There are lots of great reasons for going out to a fantastic coffee shop for a cuppa. Coffee shops have a lovely ambiance, are a perfect place to meet with friends or do some work, and are a great excuse to get out of the house. Seeking out a perfect cup of coffee, however, shouldn't be one of the reasons that you hit up your local café.
Why? Because you can do it at home! The professionals don't do anything magical to get that perfect cup of joe: they just use a few tricks that are quick and easy to do in your own kitchen. Coffee is the best way to start a morning, and even has numerous health benefits, so why not make it even better?
This first tip is remarkably simple: don't boil your water. Boiling water (212°F) scalds coffee, which is what gives many cups a bitter, acidic taste. You know that acrid taste of burnt toast? That's exactly what happens when you burn coffee. The ideal temperature is 195-205°F, but if you don't have a thermometer, simply bring your water to a boil, then let it rest for 30 seconds before pouring.
Blooming your coffee is not only the least practiced pro tip, but one of the most scientifically fascinating aspects of brewing coffee.
Roasted coffee contains a decent amount of CO2 (carbon dioxide). If the beans excrete their CO2, it allows for higher absorption of water, and a richer, more flavorful cup. Introducing the coffee grounds to water allows the CO2 to be released, but if all the water is poured at once it's too heavy for the gasses and keeps them from being released.
Pouring a small amount of water into your grounds and letting it sit for 30 seconds allows the coffee to "bloom" (it will expand as the gasses push the water up) as the gasses are released. Then pour the rest of your coffee, and you'll have a brilliant cup.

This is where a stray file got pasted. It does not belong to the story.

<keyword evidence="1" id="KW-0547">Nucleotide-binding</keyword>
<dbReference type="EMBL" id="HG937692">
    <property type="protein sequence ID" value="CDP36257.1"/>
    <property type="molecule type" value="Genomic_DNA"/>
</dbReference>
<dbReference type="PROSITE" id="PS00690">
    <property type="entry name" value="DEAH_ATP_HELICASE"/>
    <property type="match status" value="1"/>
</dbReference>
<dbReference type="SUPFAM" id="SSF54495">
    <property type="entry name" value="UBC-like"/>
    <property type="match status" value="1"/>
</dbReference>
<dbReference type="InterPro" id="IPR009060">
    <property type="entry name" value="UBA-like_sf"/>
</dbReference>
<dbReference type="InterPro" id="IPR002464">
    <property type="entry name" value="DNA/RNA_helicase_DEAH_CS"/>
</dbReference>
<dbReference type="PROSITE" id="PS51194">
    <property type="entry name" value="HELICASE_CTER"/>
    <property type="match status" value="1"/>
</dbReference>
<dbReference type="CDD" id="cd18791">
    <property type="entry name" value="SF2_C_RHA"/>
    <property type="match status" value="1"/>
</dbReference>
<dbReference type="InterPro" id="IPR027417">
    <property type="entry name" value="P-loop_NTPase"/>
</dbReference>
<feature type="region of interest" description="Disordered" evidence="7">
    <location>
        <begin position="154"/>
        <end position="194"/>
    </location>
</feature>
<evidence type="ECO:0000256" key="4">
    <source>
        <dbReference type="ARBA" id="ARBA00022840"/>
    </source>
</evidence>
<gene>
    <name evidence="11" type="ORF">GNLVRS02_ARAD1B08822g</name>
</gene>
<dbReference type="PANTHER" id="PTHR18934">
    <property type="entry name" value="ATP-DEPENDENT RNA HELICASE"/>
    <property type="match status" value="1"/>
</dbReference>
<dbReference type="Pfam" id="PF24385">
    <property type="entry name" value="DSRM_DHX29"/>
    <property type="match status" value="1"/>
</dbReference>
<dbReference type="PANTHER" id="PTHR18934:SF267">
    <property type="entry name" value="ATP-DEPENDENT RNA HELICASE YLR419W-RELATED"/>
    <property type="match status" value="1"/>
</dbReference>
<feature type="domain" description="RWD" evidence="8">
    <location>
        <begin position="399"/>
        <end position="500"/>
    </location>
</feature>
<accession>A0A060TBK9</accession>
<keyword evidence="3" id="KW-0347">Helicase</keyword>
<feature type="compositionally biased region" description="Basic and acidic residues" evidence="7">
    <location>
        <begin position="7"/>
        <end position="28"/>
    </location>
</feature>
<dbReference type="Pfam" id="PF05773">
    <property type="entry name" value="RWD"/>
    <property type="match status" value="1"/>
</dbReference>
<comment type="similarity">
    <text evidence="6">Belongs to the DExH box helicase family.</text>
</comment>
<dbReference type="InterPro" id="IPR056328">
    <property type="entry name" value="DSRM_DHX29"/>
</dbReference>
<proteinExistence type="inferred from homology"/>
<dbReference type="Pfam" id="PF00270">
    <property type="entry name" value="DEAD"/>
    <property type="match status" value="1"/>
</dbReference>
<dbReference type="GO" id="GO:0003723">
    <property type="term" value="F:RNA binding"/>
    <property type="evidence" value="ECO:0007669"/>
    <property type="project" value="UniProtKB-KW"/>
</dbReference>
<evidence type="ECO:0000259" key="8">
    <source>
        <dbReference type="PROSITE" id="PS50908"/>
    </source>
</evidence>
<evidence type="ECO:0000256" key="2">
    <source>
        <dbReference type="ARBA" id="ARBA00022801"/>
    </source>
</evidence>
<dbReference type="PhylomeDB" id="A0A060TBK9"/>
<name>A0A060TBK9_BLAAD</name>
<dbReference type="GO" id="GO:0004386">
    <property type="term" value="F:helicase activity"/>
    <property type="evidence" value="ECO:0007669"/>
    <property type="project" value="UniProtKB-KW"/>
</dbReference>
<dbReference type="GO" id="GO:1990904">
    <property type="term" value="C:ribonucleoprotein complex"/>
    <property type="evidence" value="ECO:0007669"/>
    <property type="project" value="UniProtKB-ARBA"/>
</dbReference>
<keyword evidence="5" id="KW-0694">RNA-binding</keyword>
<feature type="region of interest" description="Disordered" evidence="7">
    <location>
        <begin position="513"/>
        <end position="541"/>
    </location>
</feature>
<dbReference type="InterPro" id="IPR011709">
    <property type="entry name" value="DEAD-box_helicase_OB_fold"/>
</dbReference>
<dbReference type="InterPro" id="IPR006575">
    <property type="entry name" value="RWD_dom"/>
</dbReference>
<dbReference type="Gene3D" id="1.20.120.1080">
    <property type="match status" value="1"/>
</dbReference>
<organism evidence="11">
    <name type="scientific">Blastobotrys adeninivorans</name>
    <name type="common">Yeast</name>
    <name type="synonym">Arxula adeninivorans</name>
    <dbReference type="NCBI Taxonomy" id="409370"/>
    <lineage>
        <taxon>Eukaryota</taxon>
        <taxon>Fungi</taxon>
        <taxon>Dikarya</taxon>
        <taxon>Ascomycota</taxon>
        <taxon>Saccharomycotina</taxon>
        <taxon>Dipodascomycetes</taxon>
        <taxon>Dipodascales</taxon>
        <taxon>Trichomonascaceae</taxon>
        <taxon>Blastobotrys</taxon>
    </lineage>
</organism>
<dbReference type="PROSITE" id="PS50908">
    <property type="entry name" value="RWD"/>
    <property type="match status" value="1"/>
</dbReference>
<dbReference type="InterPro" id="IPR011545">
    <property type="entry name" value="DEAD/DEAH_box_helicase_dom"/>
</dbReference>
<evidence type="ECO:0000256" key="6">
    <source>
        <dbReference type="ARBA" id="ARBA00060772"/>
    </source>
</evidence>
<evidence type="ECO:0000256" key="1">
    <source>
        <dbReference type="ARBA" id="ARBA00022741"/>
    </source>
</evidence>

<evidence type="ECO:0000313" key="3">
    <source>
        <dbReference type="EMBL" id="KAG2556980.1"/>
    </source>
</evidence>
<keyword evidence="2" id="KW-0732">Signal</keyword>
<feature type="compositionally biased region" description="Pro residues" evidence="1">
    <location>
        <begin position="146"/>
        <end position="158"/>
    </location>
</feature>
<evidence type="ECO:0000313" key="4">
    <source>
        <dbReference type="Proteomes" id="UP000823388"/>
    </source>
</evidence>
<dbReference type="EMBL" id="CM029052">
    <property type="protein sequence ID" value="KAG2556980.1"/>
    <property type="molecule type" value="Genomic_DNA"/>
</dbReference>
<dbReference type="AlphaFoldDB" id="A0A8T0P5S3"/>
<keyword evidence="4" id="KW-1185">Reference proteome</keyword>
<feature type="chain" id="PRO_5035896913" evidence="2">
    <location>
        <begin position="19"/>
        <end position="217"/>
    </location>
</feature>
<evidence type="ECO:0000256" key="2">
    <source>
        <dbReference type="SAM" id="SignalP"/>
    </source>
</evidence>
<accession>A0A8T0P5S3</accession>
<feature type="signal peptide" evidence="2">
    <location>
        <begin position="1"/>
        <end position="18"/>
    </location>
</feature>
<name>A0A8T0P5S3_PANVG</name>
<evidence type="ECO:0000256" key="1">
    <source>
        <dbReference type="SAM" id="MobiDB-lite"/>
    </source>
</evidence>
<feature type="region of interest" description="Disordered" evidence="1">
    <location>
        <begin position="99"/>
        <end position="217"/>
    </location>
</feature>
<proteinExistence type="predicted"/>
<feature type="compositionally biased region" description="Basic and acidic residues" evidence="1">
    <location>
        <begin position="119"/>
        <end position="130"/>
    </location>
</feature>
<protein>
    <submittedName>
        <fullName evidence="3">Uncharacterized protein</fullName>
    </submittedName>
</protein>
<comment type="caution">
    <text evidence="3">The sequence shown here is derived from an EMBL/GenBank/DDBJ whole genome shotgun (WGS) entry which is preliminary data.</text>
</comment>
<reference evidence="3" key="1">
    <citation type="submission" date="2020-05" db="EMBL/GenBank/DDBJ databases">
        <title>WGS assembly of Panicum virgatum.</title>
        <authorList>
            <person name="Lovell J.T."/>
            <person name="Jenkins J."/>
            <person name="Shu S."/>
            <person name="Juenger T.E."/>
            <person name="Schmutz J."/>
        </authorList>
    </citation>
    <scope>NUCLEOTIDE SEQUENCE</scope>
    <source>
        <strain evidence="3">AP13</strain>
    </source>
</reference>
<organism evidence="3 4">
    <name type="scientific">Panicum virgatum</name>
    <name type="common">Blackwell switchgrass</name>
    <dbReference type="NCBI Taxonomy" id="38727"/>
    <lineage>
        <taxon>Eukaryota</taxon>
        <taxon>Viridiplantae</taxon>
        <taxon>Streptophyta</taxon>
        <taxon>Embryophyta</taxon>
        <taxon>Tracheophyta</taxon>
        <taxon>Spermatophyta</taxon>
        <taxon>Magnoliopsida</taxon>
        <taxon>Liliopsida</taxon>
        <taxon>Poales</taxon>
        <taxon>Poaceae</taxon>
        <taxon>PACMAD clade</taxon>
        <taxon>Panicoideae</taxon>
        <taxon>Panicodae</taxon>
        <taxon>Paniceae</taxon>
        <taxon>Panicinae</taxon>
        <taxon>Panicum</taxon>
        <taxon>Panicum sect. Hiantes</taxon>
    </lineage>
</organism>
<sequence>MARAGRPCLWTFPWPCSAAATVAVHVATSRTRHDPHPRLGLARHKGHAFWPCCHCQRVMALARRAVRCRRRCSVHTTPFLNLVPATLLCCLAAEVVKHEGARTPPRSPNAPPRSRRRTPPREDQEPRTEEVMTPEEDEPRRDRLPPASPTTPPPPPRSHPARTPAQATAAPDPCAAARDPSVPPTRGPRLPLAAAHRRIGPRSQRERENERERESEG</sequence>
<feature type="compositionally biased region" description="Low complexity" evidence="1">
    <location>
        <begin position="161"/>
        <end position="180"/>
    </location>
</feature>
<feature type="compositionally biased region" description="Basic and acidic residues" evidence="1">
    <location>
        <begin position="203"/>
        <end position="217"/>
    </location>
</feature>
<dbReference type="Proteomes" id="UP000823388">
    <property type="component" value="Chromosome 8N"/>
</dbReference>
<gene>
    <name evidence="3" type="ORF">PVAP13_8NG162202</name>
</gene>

The cardinal rule of grinding coffee is simple: always grind it as close to brewing time as possible. Just as bread goes stale, so does coffee when it's ground early.
Equally important is grind size, which should vary depending on your method for brewing your coffee. Grind size has a strong impact on the flavor of your coffee: if the beans are too coarsely ground for your method, the resulting cup will be extremely weak, while overly fine grounds can make your cup worthlessly bitter.
Grind size also impacts caffeine levels, as the caffeine is more easily extracted from fine grounds (that said, forms of coffee such as cold brew are high in caffeine despite coarse grounds, because they steep for hours on end).
Distilled water will give coffee a bit of a flat taste, because the water itself is lacking in minerals. These minerals serve a dual purpose in brewing coffee: they flavor the beverage, but they also are critical to extracting key flavors from the beans. Filtered water, because it is still rife with minerals, is able to bring out coffee's best flavors, while adding a few of its own.
The general rule for water choice is this: coffee is >98% water, so only use water that you would enjoy drinking plain.
Think you know all there is to producing a great cup of joe? Read our coffee primer and get to know what time of day you should drink coffee for maximum results. Learn about the one thing you could be doing for better-tasting coffee and how to make bitter java taste better with one secret ingredient (hint: it's not sugar).